Social Distance

We had enjoyed the fish and chips

With a glass of white wine

Our meal only slightly tainted by the whiff of corona virus, Covid-19 in the air

The sterile formica tables and clinical strip-lighting

Could not protect our conversation from being infected

Along with eighty percent of those about us

With the impending sense of gloom


So we jumped in the car and set off for a bar

Turned down a side street and came to a halt

A man lying in the road, rolling in a puddle, perhaps of his own making

Unable to get any leverage, to even get close to vertical

‘Is he ill?’ I asked, “Very drunk” my brother warned

“Are you alright, mate?” I offered as an opener

I handed the speechless man the carton of cigarettes from the floor, “Here, I’ll help you up.”


I gripped the shoulders of his jacket

Braced my legs, heaved him to his feet

He came up off the tarmac like a bag of grain

Surprisingly, with ease, he weighed nothing

He made left, I steered him right

So he might use the wall away from traffic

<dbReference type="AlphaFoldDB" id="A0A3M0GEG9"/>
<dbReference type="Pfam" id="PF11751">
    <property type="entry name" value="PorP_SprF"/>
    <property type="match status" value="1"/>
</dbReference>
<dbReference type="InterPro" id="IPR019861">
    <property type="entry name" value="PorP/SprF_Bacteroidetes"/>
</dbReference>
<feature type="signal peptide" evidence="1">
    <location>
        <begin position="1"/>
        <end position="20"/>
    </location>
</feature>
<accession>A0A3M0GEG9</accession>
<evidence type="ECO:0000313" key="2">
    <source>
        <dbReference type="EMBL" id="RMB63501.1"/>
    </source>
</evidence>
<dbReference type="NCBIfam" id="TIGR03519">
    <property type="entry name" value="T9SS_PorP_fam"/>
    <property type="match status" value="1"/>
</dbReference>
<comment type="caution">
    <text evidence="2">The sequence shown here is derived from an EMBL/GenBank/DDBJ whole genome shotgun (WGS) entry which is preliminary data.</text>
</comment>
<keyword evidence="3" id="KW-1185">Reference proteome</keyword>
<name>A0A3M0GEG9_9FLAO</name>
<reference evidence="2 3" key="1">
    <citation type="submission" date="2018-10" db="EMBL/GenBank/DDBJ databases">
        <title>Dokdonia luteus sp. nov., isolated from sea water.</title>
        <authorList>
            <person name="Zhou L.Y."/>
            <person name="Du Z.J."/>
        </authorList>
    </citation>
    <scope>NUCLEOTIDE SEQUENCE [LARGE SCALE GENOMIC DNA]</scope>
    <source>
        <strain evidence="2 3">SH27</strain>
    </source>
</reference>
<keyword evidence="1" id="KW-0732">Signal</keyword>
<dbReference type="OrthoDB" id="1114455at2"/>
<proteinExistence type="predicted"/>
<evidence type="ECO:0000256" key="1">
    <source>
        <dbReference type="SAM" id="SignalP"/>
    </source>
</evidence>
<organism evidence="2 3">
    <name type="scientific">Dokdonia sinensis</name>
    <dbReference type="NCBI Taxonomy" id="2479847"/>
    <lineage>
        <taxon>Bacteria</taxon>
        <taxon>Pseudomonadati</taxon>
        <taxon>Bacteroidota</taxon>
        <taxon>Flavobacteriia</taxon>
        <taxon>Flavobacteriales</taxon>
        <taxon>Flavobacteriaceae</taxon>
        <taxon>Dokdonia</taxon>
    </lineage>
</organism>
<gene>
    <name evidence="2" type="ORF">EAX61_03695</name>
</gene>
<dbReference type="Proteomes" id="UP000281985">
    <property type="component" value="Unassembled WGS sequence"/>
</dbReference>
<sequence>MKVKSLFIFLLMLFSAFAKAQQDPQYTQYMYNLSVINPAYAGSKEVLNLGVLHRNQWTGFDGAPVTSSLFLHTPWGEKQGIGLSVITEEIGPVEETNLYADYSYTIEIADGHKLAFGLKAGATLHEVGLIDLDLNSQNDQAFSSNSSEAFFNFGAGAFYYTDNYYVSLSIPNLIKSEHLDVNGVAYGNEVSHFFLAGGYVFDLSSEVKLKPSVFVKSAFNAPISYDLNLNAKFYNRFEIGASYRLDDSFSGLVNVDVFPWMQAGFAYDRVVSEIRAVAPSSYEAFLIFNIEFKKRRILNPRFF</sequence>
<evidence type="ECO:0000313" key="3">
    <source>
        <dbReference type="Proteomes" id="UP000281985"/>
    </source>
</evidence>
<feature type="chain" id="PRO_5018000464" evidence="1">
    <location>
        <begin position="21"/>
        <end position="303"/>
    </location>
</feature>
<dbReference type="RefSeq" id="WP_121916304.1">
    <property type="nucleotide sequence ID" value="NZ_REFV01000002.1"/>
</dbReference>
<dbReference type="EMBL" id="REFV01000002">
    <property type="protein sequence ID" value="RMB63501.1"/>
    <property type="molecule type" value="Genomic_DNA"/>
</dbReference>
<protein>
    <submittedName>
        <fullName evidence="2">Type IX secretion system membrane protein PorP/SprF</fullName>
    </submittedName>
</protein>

To lead him on, steady himself, slow his next fall


He wanted to shake my hand, make contact

Recognise the help I’d given

I patted him on the arm

“Take care of yourself” I called

As he repeated his unseeing thanks

Stumbling on as we drove off

Our social distance under-scored


n.b. Social distancing is the phrase being used to describe how citizens of the UK should interact, i.e. no closer than arm‘s length to reduce the likelihood of catching Covid-19 from an infected person.

This is not to be confused with getting too close to people of the lower classes, such as the voting public, as practised by Old Etonians on assuming high office, such as Her Majesty’s Prime Minister.

If I see someone laid out in the road, I have a choice. I’ll decide.

CLP 12/03/2020


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